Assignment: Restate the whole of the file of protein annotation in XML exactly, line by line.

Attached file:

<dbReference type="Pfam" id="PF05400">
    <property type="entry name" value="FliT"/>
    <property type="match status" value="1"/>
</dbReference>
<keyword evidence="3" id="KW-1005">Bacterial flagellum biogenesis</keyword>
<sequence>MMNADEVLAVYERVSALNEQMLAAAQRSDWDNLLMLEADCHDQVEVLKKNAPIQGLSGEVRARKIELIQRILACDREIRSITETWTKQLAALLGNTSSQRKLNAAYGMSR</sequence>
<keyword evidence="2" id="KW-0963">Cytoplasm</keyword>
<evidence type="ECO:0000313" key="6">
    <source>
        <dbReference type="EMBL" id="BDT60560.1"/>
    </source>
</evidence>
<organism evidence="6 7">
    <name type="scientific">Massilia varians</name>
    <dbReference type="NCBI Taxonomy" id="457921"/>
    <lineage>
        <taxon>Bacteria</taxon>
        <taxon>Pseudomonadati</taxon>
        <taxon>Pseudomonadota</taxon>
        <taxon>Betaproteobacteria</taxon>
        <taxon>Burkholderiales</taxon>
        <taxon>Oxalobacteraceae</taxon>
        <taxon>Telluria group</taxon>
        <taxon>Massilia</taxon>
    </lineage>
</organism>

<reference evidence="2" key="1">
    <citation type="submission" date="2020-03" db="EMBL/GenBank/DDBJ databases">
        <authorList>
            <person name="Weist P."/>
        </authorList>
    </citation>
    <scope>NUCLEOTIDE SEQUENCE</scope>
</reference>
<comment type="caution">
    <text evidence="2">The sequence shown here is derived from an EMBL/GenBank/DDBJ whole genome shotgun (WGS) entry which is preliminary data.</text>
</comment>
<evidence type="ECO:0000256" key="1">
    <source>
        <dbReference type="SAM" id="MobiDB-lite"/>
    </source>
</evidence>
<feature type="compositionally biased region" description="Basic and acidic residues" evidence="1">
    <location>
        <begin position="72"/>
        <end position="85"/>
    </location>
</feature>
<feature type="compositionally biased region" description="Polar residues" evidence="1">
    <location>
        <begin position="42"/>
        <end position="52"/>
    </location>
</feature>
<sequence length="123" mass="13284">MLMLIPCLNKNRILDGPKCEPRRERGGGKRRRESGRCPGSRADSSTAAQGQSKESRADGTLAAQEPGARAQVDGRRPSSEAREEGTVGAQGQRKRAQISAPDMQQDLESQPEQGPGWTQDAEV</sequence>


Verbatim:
<dbReference type="Pfam" id="PF05400">
    <property type="entry name" value="FliT"/>
    <property type="match status" value="1"/>
</dbReference>
<keyword evidence="3" id="KW-1005">Bacterial flagellum biogenesis</keyword>
<sequence>MMNADEVLAVYERVSALNEQMLAAAQRSDWDNLLMLEADCHDQVEVLKKNAPIQGLSGEVRARKIELIQRILACDREIRSITETWTKQLAALLGNTSSQRKLNAAYGMSR</sequence>
<keyword evidence="2" id="KW-0963">Cytoplasm</keyword>
<evidence type="ECO:0000313" key="6">
    <source>
        <dbReference type="EMBL" id="BDT60560.1"/>
    </source>
</evidence>
<organism evidence="6 7">
    <name type="scientific">Massilia varians</name>
    <dbReference type="NCBI Taxonomy" id="457921"/>
    <lineage>
        <taxon>Bacteria</taxon>
        <taxon>Pseudomonadati</taxon>
        <taxon>Pseudomonadota</taxon>
        <taxon>Betaproteobacteria</taxon>
        <taxon>Burkholderiales</taxon>
        <taxon>Oxalobacteraceae</taxon>
        <taxon>Telluria group</taxon>
        <taxon>Massilia</taxon>
    </lineage>
</organism>

<reference evidence="2" key="1">
    <citation type="submission" date="2020-03" db="EMBL/GenBank/DDBJ databases">
        <authorList>
            <person name="Weist P."/>
        </authorList>
    </citation>
    <scope>NUCLEOTIDE SEQUENCE</scope>
</reference>
<comment type="caution">
    <text evidence="2">The sequence shown here is derived from an EMBL/GenBank/DDBJ whole genome shotgun (WGS) entry which is preliminary data.</text>
</comment>
<evidence type="ECO:0000256" key="1">
    <source>
        <dbReference type="SAM" id="MobiDB-lite"/>
    </source>
</evidence>
<feature type="compositionally biased region" description="Basic and acidic residues" evidence="1">
    <location>
        <begin position="72"/>
        <end position="85"/>
    </location>
</feature>
<feature type="compositionally biased region" description="Polar residues" evidence="1">
    <location>
        <begin position="42"/>
        <end position="52"/>
    </location>
</feature>
<sequence length="123" mass="13284">MLMLIPCLNKNRILDGPKCEPRRERGGGKRRRESGRCPGSRADSSTAAQGQSKESRADGTLAAQEPGARAQVDGRRPSSEAREEGTVGAQGQRKRAQISAPDMQQDLESQPEQGPGWTQDAEV</sequence>